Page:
Tuesday, 19 November 2013


Two of the most popular Japanese cult films are finally available in glorious high definition. Director Shinya Tsukamoto (Snake of June, Tokyo Fist) supervised the transfer of this highly anticipated blu-ray release, featuring the first two films of the series and a 45-minute movie Tsukamoto made in his student days, called ‘The Adventures of Electric Rod Boy’.

1989’s Tetsuo: The Iron Man was shot in black in white, followed by a colour sequel three years later. Essentially an extended remake with a bigger budget, Tetsuo II: Body Hammer didn’t perform quite as well as the original back home, but both films have built a cult following around the world. It’s hardly surprisingly either. Tsukamoto’s surreal nightmares have been compared to the works of David Lynch and David Cronenberg, with the influence of both directors oozing from every frame.

The Tetsuo universe isn’t really known for grounding itself in logic, but the basic premise goes a little something like this. A strange man known only as the ‘metal fetishist’ (Shinya Tsukamoto) cuts open a wound on his leg and puts a large threaded steel rod in it. When maggots emerge from beneath the surface he runs into the street screaming, struck down immediately by a passing car. The driver, a Japanese businessman (Tomorowo Taguchi), is out with his girlfriend when the accident takes place, and rather than report the incident, they try to cover it up by dumping his body.

Things get a little crazy when the businessman’s body mutates into scrap metal, starting when his penis turns into a power drill. Kind of handy in certain situations I’m sure, but probably not recommended for the everyday occurrences of life. There’s a ‘logical’ explanation of course, that goes without saying. The businessman’s nemesis clearly didn’t die when they hit him with the car, and now he’s able to take revenge by masterminding the grisly transformation. The rest of the plot, or what little there is, is pretty much irrelevant. Tetsuo might not be particularly coherent, but it is one hell of an experience.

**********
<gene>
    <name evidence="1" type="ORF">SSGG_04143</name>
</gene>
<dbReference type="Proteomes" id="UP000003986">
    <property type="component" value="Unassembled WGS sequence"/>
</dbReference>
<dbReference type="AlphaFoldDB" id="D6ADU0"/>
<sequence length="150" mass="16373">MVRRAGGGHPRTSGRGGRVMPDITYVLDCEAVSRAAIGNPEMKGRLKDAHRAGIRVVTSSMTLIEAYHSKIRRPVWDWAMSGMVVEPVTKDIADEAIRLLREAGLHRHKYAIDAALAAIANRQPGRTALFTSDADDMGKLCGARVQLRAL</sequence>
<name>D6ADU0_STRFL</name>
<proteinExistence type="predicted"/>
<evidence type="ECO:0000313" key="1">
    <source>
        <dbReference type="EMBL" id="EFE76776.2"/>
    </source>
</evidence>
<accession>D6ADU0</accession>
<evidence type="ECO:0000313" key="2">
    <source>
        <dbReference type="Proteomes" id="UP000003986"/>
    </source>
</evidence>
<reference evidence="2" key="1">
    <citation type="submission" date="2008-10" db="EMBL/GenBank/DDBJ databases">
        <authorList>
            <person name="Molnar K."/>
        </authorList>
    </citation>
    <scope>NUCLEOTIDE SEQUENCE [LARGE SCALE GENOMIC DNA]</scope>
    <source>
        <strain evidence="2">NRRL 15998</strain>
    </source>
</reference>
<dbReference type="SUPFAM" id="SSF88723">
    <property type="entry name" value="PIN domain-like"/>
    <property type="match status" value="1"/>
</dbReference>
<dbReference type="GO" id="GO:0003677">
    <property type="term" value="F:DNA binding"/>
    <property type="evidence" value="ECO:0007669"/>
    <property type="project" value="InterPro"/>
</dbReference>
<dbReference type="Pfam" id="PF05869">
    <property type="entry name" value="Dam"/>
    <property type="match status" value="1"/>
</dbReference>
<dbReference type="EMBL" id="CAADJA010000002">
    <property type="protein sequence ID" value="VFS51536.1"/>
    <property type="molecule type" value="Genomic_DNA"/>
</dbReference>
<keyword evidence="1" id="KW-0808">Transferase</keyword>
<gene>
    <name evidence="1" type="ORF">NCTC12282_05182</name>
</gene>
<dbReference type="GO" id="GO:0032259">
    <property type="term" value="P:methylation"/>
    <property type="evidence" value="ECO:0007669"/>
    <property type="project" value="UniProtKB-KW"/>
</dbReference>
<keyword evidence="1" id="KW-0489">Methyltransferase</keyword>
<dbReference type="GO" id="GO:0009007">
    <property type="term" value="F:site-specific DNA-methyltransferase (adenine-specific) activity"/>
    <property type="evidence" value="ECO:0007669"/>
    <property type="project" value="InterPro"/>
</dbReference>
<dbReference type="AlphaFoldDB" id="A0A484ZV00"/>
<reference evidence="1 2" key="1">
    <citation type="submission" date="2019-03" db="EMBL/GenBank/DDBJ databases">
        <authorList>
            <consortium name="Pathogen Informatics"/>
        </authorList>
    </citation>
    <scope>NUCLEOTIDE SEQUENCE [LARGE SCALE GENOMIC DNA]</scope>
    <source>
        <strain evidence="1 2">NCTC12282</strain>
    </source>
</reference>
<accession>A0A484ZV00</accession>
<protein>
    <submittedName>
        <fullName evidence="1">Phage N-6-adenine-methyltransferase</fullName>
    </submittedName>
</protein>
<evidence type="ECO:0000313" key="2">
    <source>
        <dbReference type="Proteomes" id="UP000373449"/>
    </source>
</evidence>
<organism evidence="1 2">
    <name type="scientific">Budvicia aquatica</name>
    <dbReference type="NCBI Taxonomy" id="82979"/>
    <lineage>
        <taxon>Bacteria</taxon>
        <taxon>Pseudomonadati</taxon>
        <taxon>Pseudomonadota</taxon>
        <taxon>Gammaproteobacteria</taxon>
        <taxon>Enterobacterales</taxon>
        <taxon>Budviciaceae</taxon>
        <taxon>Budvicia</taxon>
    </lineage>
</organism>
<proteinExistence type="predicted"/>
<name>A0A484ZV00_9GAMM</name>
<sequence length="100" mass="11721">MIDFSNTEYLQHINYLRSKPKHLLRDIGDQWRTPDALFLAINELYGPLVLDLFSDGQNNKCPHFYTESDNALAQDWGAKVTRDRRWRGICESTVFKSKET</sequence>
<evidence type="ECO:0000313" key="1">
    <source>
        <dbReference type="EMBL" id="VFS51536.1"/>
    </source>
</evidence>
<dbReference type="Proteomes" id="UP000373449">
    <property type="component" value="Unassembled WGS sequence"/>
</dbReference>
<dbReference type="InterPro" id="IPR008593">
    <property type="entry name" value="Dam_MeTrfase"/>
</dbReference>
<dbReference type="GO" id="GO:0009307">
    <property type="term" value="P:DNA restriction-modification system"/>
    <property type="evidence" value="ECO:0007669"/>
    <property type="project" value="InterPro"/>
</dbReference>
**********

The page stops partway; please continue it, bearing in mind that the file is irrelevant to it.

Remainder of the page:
Tetsuo: The Iron Man was never going to make the most of blu-ray technology, but it does clean up rather well in high definition. Besides, great films are great films no matter how you choose to view them. Shot in the style of a bad dream, the startling imagery is at times sublime. Tetsuo is one of the weirdest, most extreme movies you are ever likely to see. It’s not always an easy watch but Tsukamoto’s erratic game changer is impossible to ignore – a compulsive movie going experience that still looks great today. The low budget effects are staggeringly effective, and even though it doesn’t make a lick of sense, with surreal imagery and hypnotic sound design bombarding your TV screen, you won’t regret a single moment.

More of a companion piece than a sequel, Tetsuo II: Body Hammer sees director Shinya Tsukamoto's disturbing vision of a world populated by man-machines explode into spellbinding colour. The life of a Japanese businessman (Tomorowo Taguchi again) is turned upside down when his son is kidnapped by dangerous figures. As you would expect by now, it’s only a matter of time before the anger building up inside turns him into an unstoppable killing machine.

With mad scientists, cyborg skinheads, bizarre experiments and mind manipulation, Tetsuo 2 is no less messed up than its predecessor. The extended running time gives Tsukamoto the chance to dig a little deeper, presenting his protagonist with a welcome back-story that’s as twisted as it is tragic. On the whole Tetsuo 2 is more accessible than The Iron Man, but the nightmarish visuals and bonkers sentiment are still intact, resulting in a delirious cyberpunk spin on Mary Shelley’s Frankenstein.

If you’re willing to overlook storyline and structure in favour of adrenaline pumping imagery, the Tetsuo movies are still a force to be reckoned with. Sushi Typhoon may have taken the art of body weaponry to new levels of insanity and distaste, but few films surpass the uncompromising style of Tsukamoto’s enigmatic delights. Presented for the first time in high definition, they’re simply unmissable. AW

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